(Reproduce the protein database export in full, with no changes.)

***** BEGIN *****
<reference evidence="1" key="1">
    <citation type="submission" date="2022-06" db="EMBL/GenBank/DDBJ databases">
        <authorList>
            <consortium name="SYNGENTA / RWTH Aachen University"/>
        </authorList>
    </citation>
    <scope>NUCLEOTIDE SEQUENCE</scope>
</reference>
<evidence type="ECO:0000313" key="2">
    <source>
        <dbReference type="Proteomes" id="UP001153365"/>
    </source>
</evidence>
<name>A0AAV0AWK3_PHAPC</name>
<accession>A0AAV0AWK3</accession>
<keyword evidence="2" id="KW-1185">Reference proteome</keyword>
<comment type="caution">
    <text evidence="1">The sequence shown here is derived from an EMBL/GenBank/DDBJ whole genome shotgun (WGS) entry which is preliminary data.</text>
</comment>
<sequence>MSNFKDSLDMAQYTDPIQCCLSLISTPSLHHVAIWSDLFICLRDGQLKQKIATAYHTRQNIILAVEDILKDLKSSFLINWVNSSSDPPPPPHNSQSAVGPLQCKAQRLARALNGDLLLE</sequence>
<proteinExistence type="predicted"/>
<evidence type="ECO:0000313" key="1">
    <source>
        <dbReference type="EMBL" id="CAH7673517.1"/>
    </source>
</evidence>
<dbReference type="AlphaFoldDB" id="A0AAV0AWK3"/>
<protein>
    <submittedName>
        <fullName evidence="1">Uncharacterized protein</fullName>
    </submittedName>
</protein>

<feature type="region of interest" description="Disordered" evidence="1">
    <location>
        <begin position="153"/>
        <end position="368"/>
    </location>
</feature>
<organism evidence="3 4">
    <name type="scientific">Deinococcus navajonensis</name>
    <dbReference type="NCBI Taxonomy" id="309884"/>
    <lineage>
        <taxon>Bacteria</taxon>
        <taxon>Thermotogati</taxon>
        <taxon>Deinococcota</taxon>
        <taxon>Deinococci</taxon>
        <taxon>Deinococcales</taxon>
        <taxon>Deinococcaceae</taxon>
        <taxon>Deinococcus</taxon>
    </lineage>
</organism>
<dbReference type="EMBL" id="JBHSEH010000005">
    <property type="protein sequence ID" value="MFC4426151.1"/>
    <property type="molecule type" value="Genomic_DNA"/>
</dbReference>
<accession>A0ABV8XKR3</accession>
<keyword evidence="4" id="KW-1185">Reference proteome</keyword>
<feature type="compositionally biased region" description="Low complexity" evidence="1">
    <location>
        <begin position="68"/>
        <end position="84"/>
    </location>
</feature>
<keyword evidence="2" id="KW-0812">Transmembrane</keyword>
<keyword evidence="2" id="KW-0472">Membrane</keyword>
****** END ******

<reference evidence="1" key="1">
    <citation type="submission" date="2022-06" db="EMBL/GenBank/DDBJ databases">
        <authorList>
            <consortium name="SYNGENTA / RWTH Aachen University"/>
        </authorList>
    </citation>
    <scope>NUCLEOTIDE SEQUENCE</scope>
</reference>
<evidence type="ECO:0000313" key="2">
    <source>
        <dbReference type="Proteomes" id="UP001153365"/>
    </source>
</evidence>
<name>A0AAV0AWK3_PHAPC</name>
<accession>A0AAV0AWK3</accession>
<keyword evidence="2" id="KW-1185">Reference proteome</keyword>
<comment type="caution">
    <text evidence="1">The sequence shown here is derived from an EMBL/GenBank/DDBJ whole genome shotgun (WGS) entry which is preliminary data.</text>
</comment>
<sequence>MSNFKDSLDMAQYTDPIQCCLSLISTPSLHHVAIWSDLFICLRDGQLKQKIATAYHTRQNIILAVEDILKDLKSSFLINWVNSSSDPPPPPHNSQSAVGPLQCKAQRLARALNGDLLLE</sequence>
<proteinExistence type="predicted"/>
<evidence type="ECO:0000313" key="1">
    <source>
        <dbReference type="EMBL" id="CAH7673517.1"/>
    </source>
</evidence>
<dbReference type="AlphaFoldDB" id="A0AAV0AWK3"/>
<protein>
    <submittedName>
        <fullName evidence="1">Uncharacterized protein</fullName>
    </submittedName>
</protein>

<feature type="region of interest" description="Disordered" evidence="1">
    <location>
        <begin position="153"/>
        <end position="368"/>
    </location>
</feature>
<organism evidence="3 4">
    <name type="scientific">Deinococcus navajonensis</name>
    <dbReference type="NCBI Taxonomy" id="309884"/>
    <lineage>
        <taxon>Bacteria</taxon>
        <taxon>Thermotogati</taxon>
        <taxon>Deinococcota</taxon>
        <taxon>Deinococci</taxon>
        <taxon>Deinococcales</taxon>
        <taxon>Deinococcaceae</taxon>
        <taxon>Deinococcus</taxon>
    </lineage>
</organism>
<dbReference type="EMBL" id="JBHSEH010000005">
    <property type="protein sequence ID" value="MFC4426151.1"/>
    <property type="molecule type" value="Genomic_DNA"/>
</dbReference>
<accession>A0ABV8XKR3</accession>
<keyword evidence="4" id="KW-1185">Reference proteome</keyword>
<feature type="compositionally biased region" description="Low complexity" evidence="1">
    <location>
        <begin position="68"/>
        <end position="84"/>
    </location>
</feature>
<keyword evidence="2" id="KW-0812">Transmembrane</keyword>
<keyword evidence="2" id="KW-0472">Membrane</keyword>